"Structural cracking in support beams, columns and load-bearing areas is of particular concern," said Dr. Wolfgang Eisenhut, a chemist with more than 40 years of experience in understanding the physical properties of various resins and how to blend them to achieve maximum strength and cohesion. "Non-structural cracks are not detrimental to building integrity, though they may need to be addressed due to cosmetic reasons or to take proactive steps to prevent those cracks from growing over time and eventually reaching the structural stage."
Another issue is the location and orientation of cracking. Those running in random directions are of lower priority than those in beams, columns or other load-bearing areas. Closely spaced cracks or repetition of cracking at the same locations on each floor should be viewed as a warning sign of looming structural problems.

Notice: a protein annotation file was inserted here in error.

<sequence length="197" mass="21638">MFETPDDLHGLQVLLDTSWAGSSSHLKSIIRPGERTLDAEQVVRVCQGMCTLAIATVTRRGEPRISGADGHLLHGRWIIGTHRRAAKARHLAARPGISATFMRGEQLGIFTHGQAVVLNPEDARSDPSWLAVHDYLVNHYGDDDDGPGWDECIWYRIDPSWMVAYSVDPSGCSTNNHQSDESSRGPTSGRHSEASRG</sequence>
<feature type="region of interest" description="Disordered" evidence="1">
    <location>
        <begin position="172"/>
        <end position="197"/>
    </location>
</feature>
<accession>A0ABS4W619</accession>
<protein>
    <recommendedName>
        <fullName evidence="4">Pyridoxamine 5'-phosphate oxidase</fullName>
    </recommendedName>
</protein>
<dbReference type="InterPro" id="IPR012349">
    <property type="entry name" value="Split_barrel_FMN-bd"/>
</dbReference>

Before things escalate into the legal arena, therefore, preventive concrete remediation using high-performance epoxies manufactured for structural concrete bonding and crack repair can keep costs down, while satisfying the facility's needs.
Barlow pointed out that while many different types of epoxy are available, one size does not fit all. It requires the right combination of materials, chemistry and expertise.
Barlow gave the example of a dispute where one party insisted that concrete be demolished and redone. The engineer isolated the problem and Barlow brought in a partner as a single source of equipment, material and expertise for a broad line of resins. The company's chemists studied the environment and formulated a custom epoxy to structurally bond extensive cracking. When the owner's engineer reviewed that plan, he agreed that it created a usable and functional structure with long life expectancy. All parties then consented to implement this as a safe and cost-effective solution.